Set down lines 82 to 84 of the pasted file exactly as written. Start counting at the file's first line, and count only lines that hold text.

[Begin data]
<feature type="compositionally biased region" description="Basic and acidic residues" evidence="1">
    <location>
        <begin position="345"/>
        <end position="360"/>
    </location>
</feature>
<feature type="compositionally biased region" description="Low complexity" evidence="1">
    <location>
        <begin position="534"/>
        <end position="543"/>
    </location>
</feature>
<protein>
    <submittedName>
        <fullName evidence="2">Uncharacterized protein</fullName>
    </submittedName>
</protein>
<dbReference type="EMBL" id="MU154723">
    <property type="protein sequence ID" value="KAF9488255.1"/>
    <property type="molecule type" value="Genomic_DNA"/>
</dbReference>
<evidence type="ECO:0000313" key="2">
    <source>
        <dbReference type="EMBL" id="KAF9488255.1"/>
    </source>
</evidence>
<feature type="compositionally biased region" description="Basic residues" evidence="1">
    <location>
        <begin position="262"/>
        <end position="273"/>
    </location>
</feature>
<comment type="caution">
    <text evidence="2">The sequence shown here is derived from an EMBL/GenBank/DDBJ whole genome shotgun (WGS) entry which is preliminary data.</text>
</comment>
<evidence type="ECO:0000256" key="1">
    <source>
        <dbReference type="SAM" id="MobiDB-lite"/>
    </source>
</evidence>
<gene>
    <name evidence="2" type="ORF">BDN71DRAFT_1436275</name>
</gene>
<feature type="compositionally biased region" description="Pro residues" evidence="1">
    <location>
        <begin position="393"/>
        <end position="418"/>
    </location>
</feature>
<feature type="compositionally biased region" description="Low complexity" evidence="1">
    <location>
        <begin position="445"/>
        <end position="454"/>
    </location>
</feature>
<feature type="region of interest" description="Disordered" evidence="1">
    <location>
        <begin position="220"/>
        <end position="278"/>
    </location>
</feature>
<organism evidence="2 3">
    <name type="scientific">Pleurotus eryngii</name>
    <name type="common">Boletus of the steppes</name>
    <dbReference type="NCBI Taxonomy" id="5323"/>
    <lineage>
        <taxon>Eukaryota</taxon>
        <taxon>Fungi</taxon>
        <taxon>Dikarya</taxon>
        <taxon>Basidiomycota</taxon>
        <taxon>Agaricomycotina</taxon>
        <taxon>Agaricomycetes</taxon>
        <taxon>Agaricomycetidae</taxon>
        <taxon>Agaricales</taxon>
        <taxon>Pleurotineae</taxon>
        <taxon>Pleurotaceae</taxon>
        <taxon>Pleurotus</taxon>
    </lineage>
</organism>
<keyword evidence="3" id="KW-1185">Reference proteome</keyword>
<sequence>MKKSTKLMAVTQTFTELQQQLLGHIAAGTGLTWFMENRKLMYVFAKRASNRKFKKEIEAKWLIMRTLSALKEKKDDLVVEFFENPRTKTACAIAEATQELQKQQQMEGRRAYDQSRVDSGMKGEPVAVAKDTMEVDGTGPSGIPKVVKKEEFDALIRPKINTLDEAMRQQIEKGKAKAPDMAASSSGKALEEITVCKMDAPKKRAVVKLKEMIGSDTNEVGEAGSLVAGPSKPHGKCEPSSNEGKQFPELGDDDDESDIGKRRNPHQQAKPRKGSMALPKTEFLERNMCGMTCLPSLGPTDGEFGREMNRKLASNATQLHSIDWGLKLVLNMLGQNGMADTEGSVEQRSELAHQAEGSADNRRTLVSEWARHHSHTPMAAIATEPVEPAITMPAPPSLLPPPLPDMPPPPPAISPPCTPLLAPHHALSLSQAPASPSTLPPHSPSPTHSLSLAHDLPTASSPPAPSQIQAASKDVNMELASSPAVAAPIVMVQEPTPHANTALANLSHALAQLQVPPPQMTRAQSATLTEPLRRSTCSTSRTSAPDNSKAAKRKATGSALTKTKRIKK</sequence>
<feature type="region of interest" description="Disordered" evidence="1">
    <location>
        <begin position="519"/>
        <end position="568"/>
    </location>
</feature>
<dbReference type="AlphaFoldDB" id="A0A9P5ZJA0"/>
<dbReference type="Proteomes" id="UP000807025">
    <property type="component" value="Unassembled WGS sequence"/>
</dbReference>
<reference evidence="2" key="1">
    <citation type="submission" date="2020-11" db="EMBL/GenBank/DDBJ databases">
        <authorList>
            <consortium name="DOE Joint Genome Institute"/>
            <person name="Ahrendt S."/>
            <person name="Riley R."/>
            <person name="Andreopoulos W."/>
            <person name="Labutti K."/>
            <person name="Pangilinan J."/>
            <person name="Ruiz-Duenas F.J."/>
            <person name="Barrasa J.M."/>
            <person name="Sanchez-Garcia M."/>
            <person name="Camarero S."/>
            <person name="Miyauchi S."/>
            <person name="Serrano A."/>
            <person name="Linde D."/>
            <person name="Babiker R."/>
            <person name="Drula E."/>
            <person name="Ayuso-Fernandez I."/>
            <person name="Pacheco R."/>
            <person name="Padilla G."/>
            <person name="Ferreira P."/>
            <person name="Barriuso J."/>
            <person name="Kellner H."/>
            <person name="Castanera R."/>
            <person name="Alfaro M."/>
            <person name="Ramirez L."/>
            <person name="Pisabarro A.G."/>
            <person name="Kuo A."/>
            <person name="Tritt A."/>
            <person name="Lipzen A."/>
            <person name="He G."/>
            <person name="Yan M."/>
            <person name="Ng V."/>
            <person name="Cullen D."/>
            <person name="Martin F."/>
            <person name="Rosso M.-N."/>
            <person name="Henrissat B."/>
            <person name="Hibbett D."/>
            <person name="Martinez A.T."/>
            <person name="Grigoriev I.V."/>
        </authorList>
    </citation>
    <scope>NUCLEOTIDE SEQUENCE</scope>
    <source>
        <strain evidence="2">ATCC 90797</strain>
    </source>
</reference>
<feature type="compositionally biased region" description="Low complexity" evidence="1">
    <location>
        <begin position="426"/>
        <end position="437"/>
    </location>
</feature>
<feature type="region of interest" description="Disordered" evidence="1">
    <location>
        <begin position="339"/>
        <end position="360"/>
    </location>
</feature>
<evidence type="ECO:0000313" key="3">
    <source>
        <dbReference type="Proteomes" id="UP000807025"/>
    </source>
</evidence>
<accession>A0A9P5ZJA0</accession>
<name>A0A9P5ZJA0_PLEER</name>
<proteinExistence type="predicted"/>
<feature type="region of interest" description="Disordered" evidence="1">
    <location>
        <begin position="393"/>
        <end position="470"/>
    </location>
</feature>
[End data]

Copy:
<feature type="region of interest" description="Disordered" evidence="1">
    <location>
        <begin position="519"/>